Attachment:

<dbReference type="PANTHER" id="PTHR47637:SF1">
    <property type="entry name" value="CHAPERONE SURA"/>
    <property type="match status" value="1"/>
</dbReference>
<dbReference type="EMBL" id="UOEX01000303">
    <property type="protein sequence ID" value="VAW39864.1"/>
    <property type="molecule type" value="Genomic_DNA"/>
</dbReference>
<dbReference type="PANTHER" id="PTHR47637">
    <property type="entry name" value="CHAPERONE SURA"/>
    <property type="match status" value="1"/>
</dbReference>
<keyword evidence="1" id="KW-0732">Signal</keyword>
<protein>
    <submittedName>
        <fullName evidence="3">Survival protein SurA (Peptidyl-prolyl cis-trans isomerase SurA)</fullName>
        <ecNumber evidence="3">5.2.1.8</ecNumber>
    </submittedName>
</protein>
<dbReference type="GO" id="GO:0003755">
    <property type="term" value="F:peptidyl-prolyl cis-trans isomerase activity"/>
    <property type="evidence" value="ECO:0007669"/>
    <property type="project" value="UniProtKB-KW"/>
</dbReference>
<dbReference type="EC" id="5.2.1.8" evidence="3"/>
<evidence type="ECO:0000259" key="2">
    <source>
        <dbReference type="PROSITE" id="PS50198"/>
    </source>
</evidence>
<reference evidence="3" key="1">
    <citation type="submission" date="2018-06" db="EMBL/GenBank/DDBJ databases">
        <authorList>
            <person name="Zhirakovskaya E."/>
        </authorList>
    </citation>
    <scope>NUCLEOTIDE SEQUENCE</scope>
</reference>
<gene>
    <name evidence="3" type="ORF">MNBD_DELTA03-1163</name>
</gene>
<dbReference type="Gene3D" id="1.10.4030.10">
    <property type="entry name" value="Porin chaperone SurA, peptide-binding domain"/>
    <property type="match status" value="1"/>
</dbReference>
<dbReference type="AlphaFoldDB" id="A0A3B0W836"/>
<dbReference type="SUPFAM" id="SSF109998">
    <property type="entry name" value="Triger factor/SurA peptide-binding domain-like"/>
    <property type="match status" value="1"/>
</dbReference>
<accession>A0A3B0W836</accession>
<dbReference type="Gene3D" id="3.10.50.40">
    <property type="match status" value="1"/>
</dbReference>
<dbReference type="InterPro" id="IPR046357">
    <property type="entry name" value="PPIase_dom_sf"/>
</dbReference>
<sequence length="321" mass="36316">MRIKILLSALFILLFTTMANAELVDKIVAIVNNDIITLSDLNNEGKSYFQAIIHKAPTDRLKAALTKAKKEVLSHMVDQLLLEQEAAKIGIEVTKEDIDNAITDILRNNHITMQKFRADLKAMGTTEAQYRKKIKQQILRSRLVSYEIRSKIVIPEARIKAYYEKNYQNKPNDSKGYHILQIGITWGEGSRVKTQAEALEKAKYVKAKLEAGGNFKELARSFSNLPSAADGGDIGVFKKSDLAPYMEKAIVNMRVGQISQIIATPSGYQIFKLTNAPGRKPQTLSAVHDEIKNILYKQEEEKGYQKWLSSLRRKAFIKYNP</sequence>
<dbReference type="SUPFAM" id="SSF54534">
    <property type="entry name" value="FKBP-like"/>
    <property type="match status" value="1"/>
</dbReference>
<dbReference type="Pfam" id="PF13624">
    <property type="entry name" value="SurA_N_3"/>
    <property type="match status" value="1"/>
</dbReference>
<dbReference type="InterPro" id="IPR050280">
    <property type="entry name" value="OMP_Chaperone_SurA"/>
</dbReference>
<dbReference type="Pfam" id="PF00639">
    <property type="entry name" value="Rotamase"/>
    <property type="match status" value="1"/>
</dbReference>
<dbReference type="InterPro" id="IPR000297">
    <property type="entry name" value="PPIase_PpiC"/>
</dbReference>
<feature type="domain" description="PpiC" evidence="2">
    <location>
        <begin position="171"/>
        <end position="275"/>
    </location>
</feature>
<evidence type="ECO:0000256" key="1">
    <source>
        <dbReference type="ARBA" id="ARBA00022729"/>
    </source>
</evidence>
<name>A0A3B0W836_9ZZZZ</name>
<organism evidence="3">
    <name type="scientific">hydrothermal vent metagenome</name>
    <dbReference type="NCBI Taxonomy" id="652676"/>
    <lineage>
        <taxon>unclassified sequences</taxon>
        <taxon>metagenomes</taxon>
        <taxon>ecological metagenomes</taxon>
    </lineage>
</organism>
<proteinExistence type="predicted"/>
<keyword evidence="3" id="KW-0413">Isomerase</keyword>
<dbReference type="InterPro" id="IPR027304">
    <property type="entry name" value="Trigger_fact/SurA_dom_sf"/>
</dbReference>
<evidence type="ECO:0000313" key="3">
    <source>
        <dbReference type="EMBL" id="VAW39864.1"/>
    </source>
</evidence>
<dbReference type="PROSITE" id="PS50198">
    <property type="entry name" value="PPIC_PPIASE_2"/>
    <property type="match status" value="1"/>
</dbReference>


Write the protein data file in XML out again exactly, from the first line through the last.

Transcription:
<dbReference type="PANTHER" id="PTHR47637:SF1">
    <property type="entry name" value="CHAPERONE SURA"/>
    <property type="match status" value="1"/>
</dbReference>
<dbReference type="EMBL" id="UOEX01000303">
    <property type="protein sequence ID" value="VAW39864.1"/>
    <property type="molecule type" value="Genomic_DNA"/>
</dbReference>
<dbReference type="PANTHER" id="PTHR47637">
    <property type="entry name" value="CHAPERONE SURA"/>
    <property type="match status" value="1"/>
</dbReference>
<keyword evidence="1" id="KW-0732">Signal</keyword>
<protein>
    <submittedName>
        <fullName evidence="3">Survival protein SurA (Peptidyl-prolyl cis-trans isomerase SurA)</fullName>
        <ecNumber evidence="3">5.2.1.8</ecNumber>
    </submittedName>
</protein>
<dbReference type="GO" id="GO:0003755">
    <property type="term" value="F:peptidyl-prolyl cis-trans isomerase activity"/>
    <property type="evidence" value="ECO:0007669"/>
    <property type="project" value="UniProtKB-KW"/>
</dbReference>
<dbReference type="EC" id="5.2.1.8" evidence="3"/>
<evidence type="ECO:0000259" key="2">
    <source>
        <dbReference type="PROSITE" id="PS50198"/>
    </source>
</evidence>
<reference evidence="3" key="1">
    <citation type="submission" date="2018-06" db="EMBL/GenBank/DDBJ databases">
        <authorList>
            <person name="Zhirakovskaya E."/>
        </authorList>
    </citation>
    <scope>NUCLEOTIDE SEQUENCE</scope>
</reference>
<gene>
    <name evidence="3" type="ORF">MNBD_DELTA03-1163</name>
</gene>
<dbReference type="Gene3D" id="1.10.4030.10">
    <property type="entry name" value="Porin chaperone SurA, peptide-binding domain"/>
    <property type="match status" value="1"/>
</dbReference>
<dbReference type="AlphaFoldDB" id="A0A3B0W836"/>
<dbReference type="SUPFAM" id="SSF109998">
    <property type="entry name" value="Triger factor/SurA peptide-binding domain-like"/>
    <property type="match status" value="1"/>
</dbReference>
<accession>A0A3B0W836</accession>
<dbReference type="Gene3D" id="3.10.50.40">
    <property type="match status" value="1"/>
</dbReference>
<dbReference type="InterPro" id="IPR046357">
    <property type="entry name" value="PPIase_dom_sf"/>
</dbReference>
<sequence length="321" mass="36316">MRIKILLSALFILLFTTMANAELVDKIVAIVNNDIITLSDLNNEGKSYFQAIIHKAPTDRLKAALTKAKKEVLSHMVDQLLLEQEAAKIGIEVTKEDIDNAITDILRNNHITMQKFRADLKAMGTTEAQYRKKIKQQILRSRLVSYEIRSKIVIPEARIKAYYEKNYQNKPNDSKGYHILQIGITWGEGSRVKTQAEALEKAKYVKAKLEAGGNFKELARSFSNLPSAADGGDIGVFKKSDLAPYMEKAIVNMRVGQISQIIATPSGYQIFKLTNAPGRKPQTLSAVHDEIKNILYKQEEEKGYQKWLSSLRRKAFIKYNP</sequence>
<dbReference type="SUPFAM" id="SSF54534">
    <property type="entry name" value="FKBP-like"/>
    <property type="match status" value="1"/>
</dbReference>
<dbReference type="Pfam" id="PF13624">
    <property type="entry name" value="SurA_N_3"/>
    <property type="match status" value="1"/>
</dbReference>
<dbReference type="InterPro" id="IPR050280">
    <property type="entry name" value="OMP_Chaperone_SurA"/>
</dbReference>
<dbReference type="Pfam" id="PF00639">
    <property type="entry name" value="Rotamase"/>
    <property type="match status" value="1"/>
</dbReference>
<dbReference type="InterPro" id="IPR000297">
    <property type="entry name" value="PPIase_PpiC"/>
</dbReference>
<feature type="domain" description="PpiC" evidence="2">
    <location>
        <begin position="171"/>
        <end position="275"/>
    </location>
</feature>
<evidence type="ECO:0000256" key="1">
    <source>
        <dbReference type="ARBA" id="ARBA00022729"/>
    </source>
</evidence>
<name>A0A3B0W836_9ZZZZ</name>
<organism evidence="3">
    <name type="scientific">hydrothermal vent metagenome</name>
    <dbReference type="NCBI Taxonomy" id="652676"/>
    <lineage>
        <taxon>unclassified sequences</taxon>
        <taxon>metagenomes</taxon>
        <taxon>ecological metagenomes</taxon>
    </lineage>
</organism>
<proteinExistence type="predicted"/>
<keyword evidence="3" id="KW-0413">Isomerase</keyword>
<dbReference type="InterPro" id="IPR027304">
    <property type="entry name" value="Trigger_fact/SurA_dom_sf"/>
</dbReference>
<evidence type="ECO:0000313" key="3">
    <source>
        <dbReference type="EMBL" id="VAW39864.1"/>
    </source>
</evidence>
<dbReference type="PROSITE" id="PS50198">
    <property type="entry name" value="PPIC_PPIASE_2"/>
    <property type="match status" value="1"/>
</dbReference>